Of all the questions I get asked about my writing—this one is asked more than any other ten to one.
“How do you find the time to write?”
It would perhaps be annoying to hear it over and over except for that fact that of all the questions I have asked, and continue to ask, of other published writers, it’s the first one I pitch as well. Even though I have been doing this for awhile, I’m still curious for the tricks and tips of other writers. Over the years the continual asking of that question has paid off. So what did I learn, you ask? Well, basically this
1) Turn off the TV—I love TV, just ask my kids and husband they will agree. But at some point I have to ask myself, and I encourage you to ask yourself the same thing, are THEIR stories better than mine? The fact is that Gilligan never got off the island, ER is still blood, guts and convoluted love affairs, and regardless of whether you text in your vote or not—America will get another Idol. All those shows, scripts, layouts etc. are the handiwork of a talented writer somewhere. Why watch their stuff when you can write you own? TV is perhaps the biggest time waster in our nation next to the DMV and blog reading so before you sit down and pick up the remote ask yourself if their stories could possibly be more satisfying then creating one of your own?
2) Find the hidden minutes in your day—see that picture up there, that’s me on the beaches of Costa Rica and what am I doing? Why, I’m writing. I’m on vacation which means no kids, no phone calls, no schedules. My husband, before he took the picture, was dozing in a hammock next to me. And I was writing. I wrote 45 pages on that trip without having to MAKE time anywhere—I just wrote a few lines now and then. In my normal un-beach life I write when I wait for the kids after gymnastics, I write when I show up on time for the dentist but the guy before me didn’t, I’ve even written in the checkout line of the grocery store when I got stuck behind the woman with eight kids that shops once a month. We all have them—the nothing minutes in your day. The trick is to catch them. Some writers use a laptop, some use a good old fashioned spiral notebook, I use an Alphasmart. It’s a portable word processor that I later can download to my computer. It turns off and on with the touch of a button and has no features other than typing words. It’s been priceless to me and I’m shocked every time I do a download to realize how much I wrote in those minutes that would have passed me by otherwise. If you want more information go to www.alphasmart.com they have a variety of products—mine is the 3000 model and I love it.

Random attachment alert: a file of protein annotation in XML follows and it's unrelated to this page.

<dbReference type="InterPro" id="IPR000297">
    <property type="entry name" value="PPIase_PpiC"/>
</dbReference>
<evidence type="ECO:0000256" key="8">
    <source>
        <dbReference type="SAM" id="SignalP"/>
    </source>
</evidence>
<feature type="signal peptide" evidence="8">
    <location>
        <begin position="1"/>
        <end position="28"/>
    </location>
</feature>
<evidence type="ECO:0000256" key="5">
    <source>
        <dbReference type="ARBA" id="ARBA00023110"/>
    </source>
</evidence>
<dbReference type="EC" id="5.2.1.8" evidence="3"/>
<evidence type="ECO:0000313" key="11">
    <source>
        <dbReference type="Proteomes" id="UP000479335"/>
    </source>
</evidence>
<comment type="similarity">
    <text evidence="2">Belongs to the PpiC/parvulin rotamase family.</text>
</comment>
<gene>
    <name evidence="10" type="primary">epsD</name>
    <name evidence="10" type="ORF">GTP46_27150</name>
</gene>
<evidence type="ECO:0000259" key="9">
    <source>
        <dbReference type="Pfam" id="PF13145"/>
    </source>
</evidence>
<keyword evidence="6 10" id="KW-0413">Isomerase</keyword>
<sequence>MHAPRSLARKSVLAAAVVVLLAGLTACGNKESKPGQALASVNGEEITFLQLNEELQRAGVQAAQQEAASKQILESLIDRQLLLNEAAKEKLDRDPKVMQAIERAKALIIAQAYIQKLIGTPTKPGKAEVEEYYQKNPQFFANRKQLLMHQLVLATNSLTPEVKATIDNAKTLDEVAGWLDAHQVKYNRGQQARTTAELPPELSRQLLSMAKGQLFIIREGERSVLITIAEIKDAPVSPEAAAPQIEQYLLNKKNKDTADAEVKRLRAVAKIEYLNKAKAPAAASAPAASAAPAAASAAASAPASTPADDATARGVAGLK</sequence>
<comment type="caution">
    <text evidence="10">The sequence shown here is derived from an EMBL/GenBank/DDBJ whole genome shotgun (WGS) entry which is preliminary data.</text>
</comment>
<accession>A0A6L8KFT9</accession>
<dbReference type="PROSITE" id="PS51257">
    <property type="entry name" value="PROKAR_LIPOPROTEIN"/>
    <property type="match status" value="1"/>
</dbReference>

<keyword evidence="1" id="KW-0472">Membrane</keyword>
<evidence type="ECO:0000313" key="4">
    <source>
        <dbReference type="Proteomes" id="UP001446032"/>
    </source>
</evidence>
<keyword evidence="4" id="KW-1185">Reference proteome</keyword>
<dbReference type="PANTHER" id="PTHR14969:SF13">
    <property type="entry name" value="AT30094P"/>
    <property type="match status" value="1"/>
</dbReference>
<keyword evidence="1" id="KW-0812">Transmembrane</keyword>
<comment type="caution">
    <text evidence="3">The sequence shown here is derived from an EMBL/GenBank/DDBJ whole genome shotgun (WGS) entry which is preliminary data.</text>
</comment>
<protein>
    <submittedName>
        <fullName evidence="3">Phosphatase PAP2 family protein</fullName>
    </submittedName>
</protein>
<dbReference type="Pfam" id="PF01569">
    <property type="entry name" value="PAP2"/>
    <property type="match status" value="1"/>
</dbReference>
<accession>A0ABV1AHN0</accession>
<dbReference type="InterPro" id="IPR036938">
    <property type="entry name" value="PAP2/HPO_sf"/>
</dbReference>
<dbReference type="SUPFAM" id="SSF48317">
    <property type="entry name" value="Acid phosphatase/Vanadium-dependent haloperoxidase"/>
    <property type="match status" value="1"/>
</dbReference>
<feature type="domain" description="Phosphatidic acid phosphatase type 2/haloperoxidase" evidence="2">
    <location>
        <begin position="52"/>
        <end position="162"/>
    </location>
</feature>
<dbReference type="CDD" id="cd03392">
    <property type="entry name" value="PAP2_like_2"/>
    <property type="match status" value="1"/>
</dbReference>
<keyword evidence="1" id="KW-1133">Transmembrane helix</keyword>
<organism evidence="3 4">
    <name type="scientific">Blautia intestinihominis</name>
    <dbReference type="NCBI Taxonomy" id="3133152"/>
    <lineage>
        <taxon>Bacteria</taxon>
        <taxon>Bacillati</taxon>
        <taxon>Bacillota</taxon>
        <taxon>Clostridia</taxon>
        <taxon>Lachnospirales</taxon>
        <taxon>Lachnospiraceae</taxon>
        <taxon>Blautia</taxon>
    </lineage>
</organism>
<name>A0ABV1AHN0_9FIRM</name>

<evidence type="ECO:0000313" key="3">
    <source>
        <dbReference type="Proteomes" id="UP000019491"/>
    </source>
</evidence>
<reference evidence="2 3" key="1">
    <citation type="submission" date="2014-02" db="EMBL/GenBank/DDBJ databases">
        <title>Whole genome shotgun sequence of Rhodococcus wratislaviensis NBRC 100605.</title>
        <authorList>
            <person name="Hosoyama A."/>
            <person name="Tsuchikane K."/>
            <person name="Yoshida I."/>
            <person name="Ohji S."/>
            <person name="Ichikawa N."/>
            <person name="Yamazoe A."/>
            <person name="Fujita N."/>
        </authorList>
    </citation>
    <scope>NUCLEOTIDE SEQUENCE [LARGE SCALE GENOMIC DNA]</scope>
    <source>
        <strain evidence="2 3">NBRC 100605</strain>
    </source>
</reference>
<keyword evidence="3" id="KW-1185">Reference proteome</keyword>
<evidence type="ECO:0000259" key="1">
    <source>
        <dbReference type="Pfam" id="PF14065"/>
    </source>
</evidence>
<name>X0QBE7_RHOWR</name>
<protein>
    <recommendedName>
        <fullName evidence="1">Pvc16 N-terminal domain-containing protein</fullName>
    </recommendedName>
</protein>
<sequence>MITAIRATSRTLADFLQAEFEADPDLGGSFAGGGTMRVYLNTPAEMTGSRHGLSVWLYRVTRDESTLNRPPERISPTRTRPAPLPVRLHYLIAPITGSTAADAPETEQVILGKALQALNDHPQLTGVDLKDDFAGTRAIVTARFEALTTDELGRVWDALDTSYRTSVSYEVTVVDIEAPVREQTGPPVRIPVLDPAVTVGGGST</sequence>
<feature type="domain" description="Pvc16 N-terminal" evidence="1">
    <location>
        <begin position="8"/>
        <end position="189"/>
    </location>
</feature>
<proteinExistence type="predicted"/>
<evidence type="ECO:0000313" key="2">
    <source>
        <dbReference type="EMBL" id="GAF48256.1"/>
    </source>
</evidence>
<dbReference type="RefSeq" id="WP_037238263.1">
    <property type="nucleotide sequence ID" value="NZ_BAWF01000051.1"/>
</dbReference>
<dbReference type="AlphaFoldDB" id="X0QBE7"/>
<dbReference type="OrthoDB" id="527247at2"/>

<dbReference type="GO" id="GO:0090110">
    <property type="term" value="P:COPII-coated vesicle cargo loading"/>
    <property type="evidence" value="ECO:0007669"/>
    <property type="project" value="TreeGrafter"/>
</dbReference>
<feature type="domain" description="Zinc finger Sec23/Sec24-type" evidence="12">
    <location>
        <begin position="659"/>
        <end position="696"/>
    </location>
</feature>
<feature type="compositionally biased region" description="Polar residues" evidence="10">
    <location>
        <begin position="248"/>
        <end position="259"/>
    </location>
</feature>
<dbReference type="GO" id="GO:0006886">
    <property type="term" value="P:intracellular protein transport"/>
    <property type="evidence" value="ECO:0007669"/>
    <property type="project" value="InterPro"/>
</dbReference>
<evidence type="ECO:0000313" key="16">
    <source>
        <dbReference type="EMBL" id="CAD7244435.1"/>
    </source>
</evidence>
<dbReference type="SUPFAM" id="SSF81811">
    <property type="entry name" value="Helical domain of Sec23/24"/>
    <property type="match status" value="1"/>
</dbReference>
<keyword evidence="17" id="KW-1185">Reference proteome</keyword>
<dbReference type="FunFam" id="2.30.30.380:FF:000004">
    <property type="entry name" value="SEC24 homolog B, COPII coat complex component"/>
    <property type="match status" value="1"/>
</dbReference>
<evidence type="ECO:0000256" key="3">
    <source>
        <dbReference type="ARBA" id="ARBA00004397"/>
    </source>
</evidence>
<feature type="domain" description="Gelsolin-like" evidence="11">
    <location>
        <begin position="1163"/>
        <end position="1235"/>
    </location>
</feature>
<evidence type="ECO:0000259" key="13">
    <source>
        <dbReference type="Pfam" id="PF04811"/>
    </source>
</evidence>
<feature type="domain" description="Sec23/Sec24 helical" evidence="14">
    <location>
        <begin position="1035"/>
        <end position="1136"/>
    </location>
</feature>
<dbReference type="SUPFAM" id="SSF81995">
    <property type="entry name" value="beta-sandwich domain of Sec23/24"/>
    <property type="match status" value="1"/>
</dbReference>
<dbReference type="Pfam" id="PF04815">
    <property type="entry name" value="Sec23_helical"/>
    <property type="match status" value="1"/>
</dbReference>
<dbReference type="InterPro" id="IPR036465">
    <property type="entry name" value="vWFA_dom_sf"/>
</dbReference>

3) Make time—this might mean waking up early, going to bed late, it might mean making breakfast, lunch (in a sack) and dinner (in the crock-pot) while the kids are getting ready for school. It might mean only scheduling your appointments between 1:00 and 3:00 so that your mornings are free, or if you work it might mean taking your lunch break at the computer a few days a week. It’s never worked well for me to have a set time to write everyday. I, like you, have a crazy busy life. What works for me is to look at my day the night before and see where I can fit one hour in my day. Then I plan accordingly and sit my fanny in the chair. I write for one hour. I get up about a dozen times to answer the phone (I won’t turn off the ringer if anyone in my household isn’t at home), to fetch drinks and snacks and answer the door. I don’t know that I’ve ever sat down for an entire hour just to write—in fact I don’t know that I could do it if I had the chance. In the beginning I only wrote when I had a 4 hour block of time. Now I do most of my writing in ten minute segments here and there. But I do try to schedule one hour for writing. It doesn’t always work. But most of the time it does.
Those are the tips I have gleaned from other writers and made my own. Apparently it’s working just fine for me. My seventh book comes out next month—that’s seven books in 6 years. Not bad. If the idea of finding/making time for your writing is overwhelming and not worth your time, that’s fine too. Don’t bother writing if it’s not worth sacrificing something. But the cold hard fact is that we all only have 24 hours—that’s it. None of us can control our lives enough that we get exactly what we want, but we can capture those moments, put the fanny in the chair and write toward our destiny.